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Extend your hard drive life

Discussion in 'Satellite TV, Sky TV & FreeSat' started by nostro1, Nov 21, 2004.

  1. nostro1

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    I am now on my 4th replacment Sky + box in one year.

    The service contract will cost 9.90 per month for 10 months, so you can see where Sky are making their money. Two days after turning down the contract my Sky + box (#3) failed...spooky or what!

    One tip the Sky contractor advised, was to switch off the Live TV Rewind from the services system setup menu. This greatly reduces the amount of mileage on your hard drive when you watch TV via Sky.
    You still get your pause live TV functions but cannot rewind if you miss a bit.
    I will see how it goes before either going for Sky160+ which I am told is a much better box, or transplant my hard drive for a large one advertised on Ebay.

    Hope the above is of help to you
     
  2. Starburst

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    I agree about the IR function, the load it puts on the hard drive is just not welcome and since 99% of what I watch is recorded it's not a facility that I have ever missed.

    Having said that the hardware should be able to support every function that is on offer, SKY+ (some models more than others) has to many weak links:(
     
  3. bignairy

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    If its the hard drive that keeps failing, then why pay for a service contract? The hard drive is a doddle to replace (see the numerous pages in this forum) and is less than the service contract costs.
    Sky OUGHT to be ashamed of the reliability of their equipment, but they aren't sadly.
     
  4. Nick_UK

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    I believe that the hard drive is allowed to "spin down" when not in use when Live rewind is off. However, I find that feature too useful to lose.

    I agree with other posters. Replacing the hard drive is a doddle. I have a 200GB drive in my Sky+ box, and I've never managed to get it more than 60% full :)
     
  5. pragmatic

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    It would be good if sky used some RAM for the Live rewind as it wouldn't cause any problems with harddrives and also use less power, produce less noise and heat. But this would increase the cost of the unit even if the amound of ram needed and the speed of it wouldn't be much in the modern 2004 world.
     
  6. bobcar

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    I'm not sure it does spin down except when in standby. Every time you wanted to access your personal planner/recordings it would still spin up again with a delay. With live rewind off there would be less head movement though.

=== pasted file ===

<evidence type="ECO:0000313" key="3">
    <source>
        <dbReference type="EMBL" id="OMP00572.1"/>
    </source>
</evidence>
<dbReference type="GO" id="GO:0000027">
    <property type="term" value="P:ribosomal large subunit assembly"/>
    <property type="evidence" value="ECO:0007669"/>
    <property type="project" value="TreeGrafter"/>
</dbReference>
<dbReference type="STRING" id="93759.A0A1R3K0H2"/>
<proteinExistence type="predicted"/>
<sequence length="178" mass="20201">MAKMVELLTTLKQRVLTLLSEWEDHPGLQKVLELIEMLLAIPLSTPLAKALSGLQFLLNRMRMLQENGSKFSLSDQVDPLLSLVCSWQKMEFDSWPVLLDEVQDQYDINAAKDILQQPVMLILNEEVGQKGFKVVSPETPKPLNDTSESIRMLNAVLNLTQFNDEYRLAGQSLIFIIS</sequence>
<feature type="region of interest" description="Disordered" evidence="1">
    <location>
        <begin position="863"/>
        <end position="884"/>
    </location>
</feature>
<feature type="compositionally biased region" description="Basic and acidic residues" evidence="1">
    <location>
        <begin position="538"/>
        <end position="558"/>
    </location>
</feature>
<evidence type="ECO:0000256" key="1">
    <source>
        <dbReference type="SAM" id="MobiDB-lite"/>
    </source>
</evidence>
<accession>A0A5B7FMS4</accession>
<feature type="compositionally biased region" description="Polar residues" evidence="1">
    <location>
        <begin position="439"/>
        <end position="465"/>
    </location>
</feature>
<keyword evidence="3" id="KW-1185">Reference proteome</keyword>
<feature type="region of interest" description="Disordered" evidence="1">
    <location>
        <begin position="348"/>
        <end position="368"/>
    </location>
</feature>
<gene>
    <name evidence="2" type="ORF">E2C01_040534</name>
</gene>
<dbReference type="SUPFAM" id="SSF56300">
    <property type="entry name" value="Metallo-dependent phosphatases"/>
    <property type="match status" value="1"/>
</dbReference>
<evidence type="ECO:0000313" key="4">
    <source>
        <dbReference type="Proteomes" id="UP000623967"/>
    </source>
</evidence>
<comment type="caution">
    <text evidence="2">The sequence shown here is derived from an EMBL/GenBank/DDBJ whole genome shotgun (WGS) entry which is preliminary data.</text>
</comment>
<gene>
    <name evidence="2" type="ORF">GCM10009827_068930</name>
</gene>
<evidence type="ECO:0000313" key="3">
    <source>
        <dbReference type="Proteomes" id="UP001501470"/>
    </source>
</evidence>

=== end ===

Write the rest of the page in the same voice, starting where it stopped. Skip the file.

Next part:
7. bobcar

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    To do the full hour would require a couple of Gigabytes which is still expensive. Using RAM for part of the storage wouldn't actually make much difference as on long viewings (or not watching) on one channel there would still be as much data going onto disk.
     
  8. pragmatic

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    I get your point on long viewing but that is not what the ram would be used for, i'm saying use the ram for the 10minute time slip, and this would only be 200mb at most (non hidef). Then the harddrive would only be used when the record button was actatualy pressed, hence the advantages.

    Would also be good if any of these recorders recorded to Xvid or divx too, 20 gig would be 30 hours instead of 10. But as these formats have no copy protection it's not going to happen.
     
  9. explicitlyrics

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    The point that was just missed about RAM is its temporary storage. The hard drive would constantly be writing when IR is on, if you had 16-64mb of ram then it would only write every 20-40 seconds. This would dramatically reduce wear on the hard drive.
    Its not ideal but it would make more of a difference than many would expect!
     
  10. ianh64

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    Hard drives are designed to run continuously for many many many years. It is not uncommon for them to have MTBF's (Mean Time Between Failure) of 500,000 hours plus, thats over 50 years continuous operation. What kills these things is starting/stopping them and unsufficient cooling.

    -Ian
     
  11. pragmatic